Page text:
French costume designer Madeline Fontaine has done some truly amazing work (A Very Long Engagement, Jackie, Yves Saint Laurent) and some so-so (Versailles, Marie Antoinette). Let’s run down her frock flicks resume, with some quotes from the designer about her work when I can find them!
La Neige et le Feu (1991)
Vincent Perez and love during the Liberation of Paris (1944-45).
A Very Long Engagement (2004)
A young woman (Audrey Tatou) searches for her missing fiancé during World War I. Probably one of the best films I’ve seen, costume-wise, for this era.
“For ‘A Very Long Engagement‘ I immersed myself in the 1914-18 era, I collected photos, postcards. I also found clothes that we resized. It’s moving because most of them had already been transformed. At the time, to follow fashion, women had to be very ingenious” (bad Google translate of Cinéma. Le costume fait le personnage).
The Art of Breaking Up (2005)
Despite being in love, a couple decides to find other, rich, lovers in order to finance their lives.
Asterix at the Olympic Games (2008)
I guess someone has to costume these, right?
“I’m inspired by the first Asterix albums, and I’m going to take advantage of my visit here to take a look at the Saint-Raymond museum, where there are very beautiful Gallic jewels” (bad Google translate of Cinéma. Le costume fait le personnage).
A housekeeper is also a painter in small town France, 1912.
18th-century swashbuckling, I think?
The relationship between Simone de Beauvoir and Violette Leduc in postwar France.
A Woman’s Life (2016)
A woman matures in early 19th-century France.
Jackie Kennedy immediately after her husband’s assasination.
“Maintaining a glossy, impregnable front was very important for her. Whatever turmoil she may have felt, however exhausted she may have been, she insisted on being very much the representation of perfection, and she never allowed herself to drop that facade” (Jackie Kennedy: The First Instagram First Lady).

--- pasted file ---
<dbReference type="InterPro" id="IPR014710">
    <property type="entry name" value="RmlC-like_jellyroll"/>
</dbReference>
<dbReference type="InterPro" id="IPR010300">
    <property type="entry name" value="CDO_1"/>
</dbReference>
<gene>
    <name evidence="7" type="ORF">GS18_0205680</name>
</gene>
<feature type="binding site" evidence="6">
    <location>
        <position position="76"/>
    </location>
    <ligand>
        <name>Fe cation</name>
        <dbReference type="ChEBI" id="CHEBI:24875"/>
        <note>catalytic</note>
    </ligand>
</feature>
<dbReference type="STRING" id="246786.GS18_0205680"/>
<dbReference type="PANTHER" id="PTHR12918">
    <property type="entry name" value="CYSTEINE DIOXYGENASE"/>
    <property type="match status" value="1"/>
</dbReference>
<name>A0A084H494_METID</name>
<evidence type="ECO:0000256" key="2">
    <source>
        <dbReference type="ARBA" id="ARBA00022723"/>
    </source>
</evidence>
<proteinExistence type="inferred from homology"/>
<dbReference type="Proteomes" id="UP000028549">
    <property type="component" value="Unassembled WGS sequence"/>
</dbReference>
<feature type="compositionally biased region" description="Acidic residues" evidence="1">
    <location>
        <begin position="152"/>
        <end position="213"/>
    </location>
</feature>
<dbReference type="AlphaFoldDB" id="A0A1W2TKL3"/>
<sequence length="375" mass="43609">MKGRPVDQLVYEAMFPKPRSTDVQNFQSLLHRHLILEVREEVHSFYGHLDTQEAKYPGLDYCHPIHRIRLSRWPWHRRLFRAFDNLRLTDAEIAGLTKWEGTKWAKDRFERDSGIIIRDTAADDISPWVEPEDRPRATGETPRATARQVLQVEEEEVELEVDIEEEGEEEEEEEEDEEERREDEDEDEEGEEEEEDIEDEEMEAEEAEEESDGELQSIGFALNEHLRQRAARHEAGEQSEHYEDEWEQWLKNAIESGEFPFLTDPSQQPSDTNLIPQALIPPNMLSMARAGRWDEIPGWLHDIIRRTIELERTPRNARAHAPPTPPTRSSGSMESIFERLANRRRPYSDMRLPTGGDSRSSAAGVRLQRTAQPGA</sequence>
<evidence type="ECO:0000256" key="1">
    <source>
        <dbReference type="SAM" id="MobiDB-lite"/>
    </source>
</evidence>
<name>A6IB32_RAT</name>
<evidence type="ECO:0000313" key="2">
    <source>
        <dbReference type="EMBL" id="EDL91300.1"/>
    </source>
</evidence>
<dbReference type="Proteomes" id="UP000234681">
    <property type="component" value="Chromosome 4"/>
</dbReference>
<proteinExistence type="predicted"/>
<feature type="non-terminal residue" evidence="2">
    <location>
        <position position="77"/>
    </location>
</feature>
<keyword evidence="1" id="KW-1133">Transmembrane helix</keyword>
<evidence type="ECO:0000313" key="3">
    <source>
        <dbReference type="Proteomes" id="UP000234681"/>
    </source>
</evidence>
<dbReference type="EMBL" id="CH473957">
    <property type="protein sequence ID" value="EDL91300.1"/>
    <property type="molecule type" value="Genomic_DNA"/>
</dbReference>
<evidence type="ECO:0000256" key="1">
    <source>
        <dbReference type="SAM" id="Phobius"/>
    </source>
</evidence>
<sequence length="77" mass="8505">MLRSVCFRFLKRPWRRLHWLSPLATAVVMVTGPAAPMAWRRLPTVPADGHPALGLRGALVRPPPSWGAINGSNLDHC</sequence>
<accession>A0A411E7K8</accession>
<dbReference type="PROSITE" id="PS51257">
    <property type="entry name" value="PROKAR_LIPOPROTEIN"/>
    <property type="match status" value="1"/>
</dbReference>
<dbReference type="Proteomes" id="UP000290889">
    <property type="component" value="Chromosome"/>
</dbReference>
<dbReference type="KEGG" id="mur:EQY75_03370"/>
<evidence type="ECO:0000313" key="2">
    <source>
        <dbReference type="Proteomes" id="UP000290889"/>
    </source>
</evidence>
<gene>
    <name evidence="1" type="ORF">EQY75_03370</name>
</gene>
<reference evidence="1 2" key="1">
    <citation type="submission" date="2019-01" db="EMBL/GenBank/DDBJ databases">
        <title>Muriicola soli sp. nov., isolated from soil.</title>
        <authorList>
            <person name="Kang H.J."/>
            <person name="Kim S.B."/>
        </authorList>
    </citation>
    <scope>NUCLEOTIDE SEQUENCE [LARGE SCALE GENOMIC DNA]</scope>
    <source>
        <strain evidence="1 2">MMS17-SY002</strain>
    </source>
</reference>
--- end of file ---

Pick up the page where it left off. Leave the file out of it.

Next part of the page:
Louis XIV, the palace, his courtiers, and his loves.
“I don’t think we had the mission to be historically perfect. I think we have to take both actors and public into a respectful feeling of a period, to make it believable and true, to use the reality of the body’s constraints which determined a language, adapting it to current physical ways of communicating and habits. The [designer’s] ‘stamp’ is totally dependent of a sensibility, and cultural references, I think it cannot be hidden” (GFY Interview: Madeline Fontaine, Costume Designer for Versailles).
The White Crow (2018)
Ballet dancer Rudolph Nureyev defects to the West.
How to Be a Good Wife (2020)
A woman runs a “housekeeping” school but things get complicated when her husband dies.
The Cursed (2021)
Something supernatural menaces a rural 19th-century French village.
Just before the French Revolution, a chef opens the first restaurant.
Asterix & Obelix: The Middle Kingdom (2023)
Marie Antoinette (2022)
Y’know, Marie Antoinette!
“She was reacting very hard against the cage she found herself in. She expresses herself as someone who wanted to get out of the cage, and you can see it in the costumes” (Dressing Marie Antoinette: costume designers behind the lavish new series share their style secrets).
What’s your favorite of Madeline Fontaine’s frock flick designs?